Submitting for SATURN 2013

In collaboration with IEEE Software magazine, this year’s SATURN software architecture conference will be held in Minneapolis, Minnesota from April 29, to May 3, 2013. The Call for Submissions is open through January 7, 2013. We welcome three different types of submissions: conference presentations, tutorials, and lightning talks (a brand-new offering for SATURN 2013). For more information on proposals and how to submit one, please visit the SATURN 2013 website: http://www.sei.cmu.edu/saturn/2013/call-for-submissions

We know that there is no shortage of new ideas and experience within the architecture community, but we recognize that sometimes the most difficult part of preparing a submission can be organizing your ideas and getting started.  With that in mind, the SATURN 2013 conference team has prepared some helpful tips and guidance for shaping a concise and informative submission.

Step 1: Organize

  • Construct a general idea, concept, or knowledge bit that you wish to convey—what should the audience take away from this presentation? What objective do you wish to accomplish?
  • Know your audience. Consideration of attendees’ background knowledge or lack thereof is important when relaying more technical information (tip: SATURN is a practitioner-focused conference). Dedicate some time to explain the addressed problem . Be sure to brainstorm and include applicable examples of your central idea. This helps  reviewers and conference attendees to transform confusion into comprehension.
  • Consider the Who-What-Where-Why-How of your work:
    • Who are the stakeholders and what are their concerns
    • What did you learn or discover?  What was confirmed or refuted?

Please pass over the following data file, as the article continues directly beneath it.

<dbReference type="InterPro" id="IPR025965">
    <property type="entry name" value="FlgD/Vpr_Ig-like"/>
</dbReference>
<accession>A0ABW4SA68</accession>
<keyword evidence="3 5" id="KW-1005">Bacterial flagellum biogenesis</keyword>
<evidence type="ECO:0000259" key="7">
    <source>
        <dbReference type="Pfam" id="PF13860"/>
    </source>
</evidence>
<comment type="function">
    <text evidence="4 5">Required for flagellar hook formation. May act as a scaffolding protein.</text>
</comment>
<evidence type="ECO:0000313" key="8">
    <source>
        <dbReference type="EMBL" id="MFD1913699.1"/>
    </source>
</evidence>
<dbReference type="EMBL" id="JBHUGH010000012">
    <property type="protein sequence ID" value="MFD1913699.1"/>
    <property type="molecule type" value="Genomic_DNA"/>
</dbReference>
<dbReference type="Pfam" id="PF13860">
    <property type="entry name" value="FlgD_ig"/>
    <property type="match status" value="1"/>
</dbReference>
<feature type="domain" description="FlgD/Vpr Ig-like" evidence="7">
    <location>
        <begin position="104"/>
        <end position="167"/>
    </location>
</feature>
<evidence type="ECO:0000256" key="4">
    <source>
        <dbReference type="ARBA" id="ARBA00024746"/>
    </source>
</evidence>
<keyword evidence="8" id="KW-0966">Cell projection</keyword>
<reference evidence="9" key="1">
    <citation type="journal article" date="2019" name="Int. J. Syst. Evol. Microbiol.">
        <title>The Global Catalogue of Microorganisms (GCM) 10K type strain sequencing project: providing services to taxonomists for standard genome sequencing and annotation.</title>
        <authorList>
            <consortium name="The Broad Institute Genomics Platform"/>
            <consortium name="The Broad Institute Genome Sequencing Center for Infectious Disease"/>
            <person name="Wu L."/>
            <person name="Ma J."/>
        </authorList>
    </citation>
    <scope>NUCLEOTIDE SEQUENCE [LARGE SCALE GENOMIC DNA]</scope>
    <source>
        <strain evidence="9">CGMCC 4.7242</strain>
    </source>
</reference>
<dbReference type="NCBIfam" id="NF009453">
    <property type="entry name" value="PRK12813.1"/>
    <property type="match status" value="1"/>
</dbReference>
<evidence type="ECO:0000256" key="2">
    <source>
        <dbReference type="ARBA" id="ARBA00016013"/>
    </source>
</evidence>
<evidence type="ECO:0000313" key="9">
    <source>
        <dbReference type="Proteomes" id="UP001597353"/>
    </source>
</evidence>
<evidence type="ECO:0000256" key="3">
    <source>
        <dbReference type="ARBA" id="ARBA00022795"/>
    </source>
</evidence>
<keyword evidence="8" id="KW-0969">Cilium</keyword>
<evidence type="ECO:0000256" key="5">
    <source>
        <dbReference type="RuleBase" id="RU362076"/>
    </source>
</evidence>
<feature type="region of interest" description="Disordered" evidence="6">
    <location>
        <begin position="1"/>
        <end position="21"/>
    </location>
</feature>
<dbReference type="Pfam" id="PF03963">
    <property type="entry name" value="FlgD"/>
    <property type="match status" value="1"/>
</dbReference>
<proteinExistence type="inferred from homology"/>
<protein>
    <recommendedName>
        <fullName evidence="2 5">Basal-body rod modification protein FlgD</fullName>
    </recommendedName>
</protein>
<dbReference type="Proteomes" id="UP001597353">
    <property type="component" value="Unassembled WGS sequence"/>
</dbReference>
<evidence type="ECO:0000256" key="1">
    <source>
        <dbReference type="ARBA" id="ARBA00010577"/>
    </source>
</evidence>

• In which setting did this work take place? Where would this information be most relevant?
    • Why was this conducted? What lessons did you learn?
    • How do your insights alter the status quo?

Step 2: Condense

  • Now that you have a foundation of information, condense all topic-relevant answers to form an outline of your abstract. A good abstract includes the following five points:
    1. the context of the work,
    2. the concrete practical problem addressed,
    3. an argumentation why a new idea was needed or why a solution was chosen,
    4. your actual idea or solution, and
    5. a discussion of its benefits, drawbacks, and implications.
  • Be wary of redundant information; concision and clarity are the heart of a successful submission.

Step 3: Assemble

  • Your abstract should be between 150-1500 words, depending on your submission type. For the conference presentation or tutorial session, the 500-word mark is an accepted middle ground. The 5-minute lightning talk proposal should be no more than 150 words and should also include your full set of presentation slides.
  • Be sure your submission addresses the effect these findings have on the given subject. What can we conclude from this information?
  • Once the abstract has been assembled, consider the takeaway value. Step back and ask: What should the audience retain from my presentation? Review the proposal and ensure that the desired knowledge is in fact included.

Step 4: Title

  • The phrase that is read first should be written last. Assembling the abstract before the title allows you to re-familiarize yourself with a condensed version of your research. This way of thinking can help you construct a to-the-point sentence that summarizes your key ideas.
  • Remember, just as the abstract is a summary of what you learned, your title is the summary of your abstract.
  • There is a time and place for wit and humor, but your abstract title may not be the best time and place. Prioritize clarity and coherence—the audience should be able to understand precisely what will be discussed. The goal is to generate interest in your presentation.

The SATURN 2013 conference team looks forward to reviewing the high-quality work of our community.

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